Posts Tagged ‘Vitamin D’

Bone Breakdown: NTx Test

I just had my Annual Check-Up early yesterday morning and want to share a new test with everyone – especially for the ladies.  A good test to measure the rate of bone breakdown is through something called the N-telopeptide test (or NTx test).  This is a simple and non-invasive test: urinate into a cup; the doctor finds out your results.  A normal result is anywhere between 0.45 – 4.5 uIU/mL.  Why you want to do this: women have an increased risk of developing osteopenia (low bone density), which is a precursor to osteoporosis later in life.  During your 20s and 30s, you can rectify low bone density much faster than later on in life.  You can do so through increasing vitamin D (supplements, sunlight and food sources) and by weight training (adding a stress to the bone produces bone cells).  Treatment through supplementation and weight training is warranted once you know where you stand, so ask for the test! To learn more about other tests you should take at the doctor’s office, visit the the Health Checklist Channel.

 

Vegetarian Sources: Vitamin D & B12

Vegetarians are known to have low levels of both vitamins B12 and D (since the best sources of these vitamins are found in the flesh of fatty fish, seafood and meat products).  Luckily, many foods are now “fortified” with vitamins B12 and D.  When a food is fortified, it means the company has added vitamins and minerals to enrich the product’s nutritional value.  How to detect if a product is fortified?  #1 Look for the Nutrition Facts label. #2 At the bottom of the label, a product is required to list the amounts of vitamins A and C, and the minerals calcium and iron.  #3 Many times there are additional vitamin or mineral listings, in order for a company to market the product as, “an excellent source of B12!” or, “enriched with vitamin D.”  Some examples are: Kashi’s Heart to Heart cereal (100% B12); Soy Milk (50% B12; 30% vitamin D).  Other B12/D vegetarian sources include: nutritional yeast (which are flakes to add to yogurt, cereal or oatmeal), orange juice, dairy products, eggs and veggie burgers.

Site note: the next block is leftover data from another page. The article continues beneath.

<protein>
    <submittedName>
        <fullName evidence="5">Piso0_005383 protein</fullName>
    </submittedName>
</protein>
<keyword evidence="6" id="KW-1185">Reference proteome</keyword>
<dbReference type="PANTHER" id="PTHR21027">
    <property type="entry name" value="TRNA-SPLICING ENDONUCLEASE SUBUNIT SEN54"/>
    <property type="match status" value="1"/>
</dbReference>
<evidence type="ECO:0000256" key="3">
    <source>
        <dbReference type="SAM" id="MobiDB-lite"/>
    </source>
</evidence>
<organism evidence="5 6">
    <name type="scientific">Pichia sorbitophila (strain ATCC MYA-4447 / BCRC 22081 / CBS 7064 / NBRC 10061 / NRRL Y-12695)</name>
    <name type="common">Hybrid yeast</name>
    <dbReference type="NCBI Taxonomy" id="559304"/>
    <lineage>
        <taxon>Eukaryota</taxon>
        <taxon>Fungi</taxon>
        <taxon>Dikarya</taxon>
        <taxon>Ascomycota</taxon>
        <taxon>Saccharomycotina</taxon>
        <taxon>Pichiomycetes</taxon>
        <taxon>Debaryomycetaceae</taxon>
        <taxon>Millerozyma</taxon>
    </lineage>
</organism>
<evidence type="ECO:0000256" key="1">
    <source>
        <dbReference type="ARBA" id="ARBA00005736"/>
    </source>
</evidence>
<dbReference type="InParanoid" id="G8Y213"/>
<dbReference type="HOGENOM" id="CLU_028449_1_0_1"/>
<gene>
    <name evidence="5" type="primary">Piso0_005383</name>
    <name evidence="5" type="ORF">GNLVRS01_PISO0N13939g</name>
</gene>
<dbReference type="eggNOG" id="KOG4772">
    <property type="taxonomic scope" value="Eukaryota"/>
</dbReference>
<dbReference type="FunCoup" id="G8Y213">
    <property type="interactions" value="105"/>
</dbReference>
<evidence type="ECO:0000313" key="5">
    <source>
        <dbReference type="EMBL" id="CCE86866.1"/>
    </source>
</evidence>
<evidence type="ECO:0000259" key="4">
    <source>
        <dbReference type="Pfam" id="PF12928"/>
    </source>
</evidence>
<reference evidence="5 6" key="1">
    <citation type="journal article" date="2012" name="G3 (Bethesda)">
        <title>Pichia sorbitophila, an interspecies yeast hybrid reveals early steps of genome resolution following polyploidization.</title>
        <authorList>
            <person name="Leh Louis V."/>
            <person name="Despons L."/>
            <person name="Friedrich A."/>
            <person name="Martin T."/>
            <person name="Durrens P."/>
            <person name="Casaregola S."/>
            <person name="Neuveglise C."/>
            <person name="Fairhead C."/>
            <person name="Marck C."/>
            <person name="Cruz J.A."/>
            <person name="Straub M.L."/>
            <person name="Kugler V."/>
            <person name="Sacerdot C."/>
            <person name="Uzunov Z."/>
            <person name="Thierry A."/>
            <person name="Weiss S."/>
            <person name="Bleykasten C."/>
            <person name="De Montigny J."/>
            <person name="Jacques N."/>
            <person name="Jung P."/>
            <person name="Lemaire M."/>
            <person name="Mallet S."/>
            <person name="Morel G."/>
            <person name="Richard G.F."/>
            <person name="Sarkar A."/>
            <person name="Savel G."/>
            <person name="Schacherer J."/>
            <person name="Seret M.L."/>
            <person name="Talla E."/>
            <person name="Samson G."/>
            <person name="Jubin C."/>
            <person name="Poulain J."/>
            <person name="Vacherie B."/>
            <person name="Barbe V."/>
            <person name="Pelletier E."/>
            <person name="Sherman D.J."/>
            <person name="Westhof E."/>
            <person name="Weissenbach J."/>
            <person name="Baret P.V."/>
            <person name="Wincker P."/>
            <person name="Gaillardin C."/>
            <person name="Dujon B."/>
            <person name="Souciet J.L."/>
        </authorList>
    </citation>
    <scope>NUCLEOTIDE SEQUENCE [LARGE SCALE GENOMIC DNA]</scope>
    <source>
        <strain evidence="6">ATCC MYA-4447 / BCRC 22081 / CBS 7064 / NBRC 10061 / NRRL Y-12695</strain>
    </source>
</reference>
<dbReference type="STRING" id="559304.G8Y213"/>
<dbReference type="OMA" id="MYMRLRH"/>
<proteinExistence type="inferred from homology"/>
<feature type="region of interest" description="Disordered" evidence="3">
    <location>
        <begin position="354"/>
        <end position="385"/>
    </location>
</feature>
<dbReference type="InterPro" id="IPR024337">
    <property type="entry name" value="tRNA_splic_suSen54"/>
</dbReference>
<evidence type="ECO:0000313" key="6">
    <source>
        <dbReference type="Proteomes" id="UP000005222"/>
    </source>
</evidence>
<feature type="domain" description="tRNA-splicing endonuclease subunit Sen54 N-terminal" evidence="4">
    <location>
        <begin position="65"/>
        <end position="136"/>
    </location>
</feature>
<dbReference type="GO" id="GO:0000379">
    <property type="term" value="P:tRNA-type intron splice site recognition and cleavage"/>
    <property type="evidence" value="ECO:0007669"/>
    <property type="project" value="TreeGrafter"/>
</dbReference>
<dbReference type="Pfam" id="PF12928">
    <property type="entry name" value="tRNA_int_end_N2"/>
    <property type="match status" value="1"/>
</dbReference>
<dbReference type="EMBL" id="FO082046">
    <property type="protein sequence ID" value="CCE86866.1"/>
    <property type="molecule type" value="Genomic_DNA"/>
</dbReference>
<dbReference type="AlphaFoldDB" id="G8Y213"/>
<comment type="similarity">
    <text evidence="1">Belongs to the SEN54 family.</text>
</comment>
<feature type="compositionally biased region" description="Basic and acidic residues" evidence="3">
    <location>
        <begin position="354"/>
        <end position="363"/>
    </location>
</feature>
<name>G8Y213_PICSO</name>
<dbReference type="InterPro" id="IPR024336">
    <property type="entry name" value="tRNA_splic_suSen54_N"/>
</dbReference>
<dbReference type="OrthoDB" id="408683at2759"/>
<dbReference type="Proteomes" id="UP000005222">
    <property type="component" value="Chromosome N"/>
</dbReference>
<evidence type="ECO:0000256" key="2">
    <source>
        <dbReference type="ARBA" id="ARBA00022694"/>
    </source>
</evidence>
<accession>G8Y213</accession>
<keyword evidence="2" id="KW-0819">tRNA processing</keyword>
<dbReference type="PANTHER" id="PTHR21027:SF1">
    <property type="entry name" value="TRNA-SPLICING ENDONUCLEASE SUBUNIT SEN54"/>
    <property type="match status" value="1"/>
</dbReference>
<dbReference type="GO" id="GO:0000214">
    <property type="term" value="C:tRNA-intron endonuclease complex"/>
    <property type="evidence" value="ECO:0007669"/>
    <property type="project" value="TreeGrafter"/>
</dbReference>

Maximize B12 with Food Sources:

  • Breakfast ideas:
    • 1 cup heart to heart cereal with soy milk
    • 1 cup yogurt (half DV B12) with nutritional yeast
    • Lunch ideas:
      • Tofu (good source) with veggies and brown rice
      • Snack: 1 cup soy milk with a piece of fruit
      • Dinner:
        • Veggie burgers (fortified with B12!)
        • Whole wheat bread (fortified!)

Maximize Vitamin D with food sources:

  • Milk and Soymilk
  • Yogurt
  • Eggs
  • Swiss Cheese (also has B12)

Should I Take Cod Liver Oil?

I recommend cod liver oil only if your goal is to use it as a vitamin D supplement, but it is very high in vitamin A.  Although cod liver oil is moderate in omega-3 fatty acids, I do not recommend it as a fish oil supplement since there are better options higher in omega-3s on the market.  I will review some of my recommendations below.

Why Should I Care About High Doses of Vitamin A?

One word: Hypervitaminosis A.  We never want to take in over 10,000 IUs of vitamin A per day. High vitamin A can result in a number of different complications.  Women can increase the risk of bearing a child with birth defects, and both men and women can increase the risk of hair loss, liver problems, skin discoloration, and bone mineral density loss.

1 teaspoon of cod liver provides 4,501 IU of vitamin A –1 teaspoon is a small amount!  Many people might take upwards of 1 tablespoon, which provides 13,502 IUs of vitamin A.  This is too much.

Isn’t Cod Liver Oil Full of Omega-3s?

1 teaspoon only provides a total of 888 mg omega-3s. We want to get at least 1000-2000mg omega-3s per day, meaning if we consume the recommended amount for omega-3s via cod liver oil we exceed the daily recommendation for vitamin A (which is toxic, as explained above).

Although cod liver oil is considered an omega-3 source, it is not nearly as high in omega-3s as other fish oils per 100 grams of fish:

Atlantic Salmon: 2.15 omega-3s
Atlantic Herring : 2.01 omega-3s
Sardines : 2.0 omega-3s
Mackerel : 1.85 omega-3s
Cod Liver : 0.28 omega-3s

Is There Ever an Instance When You Would Recommend Cod Liver Oil?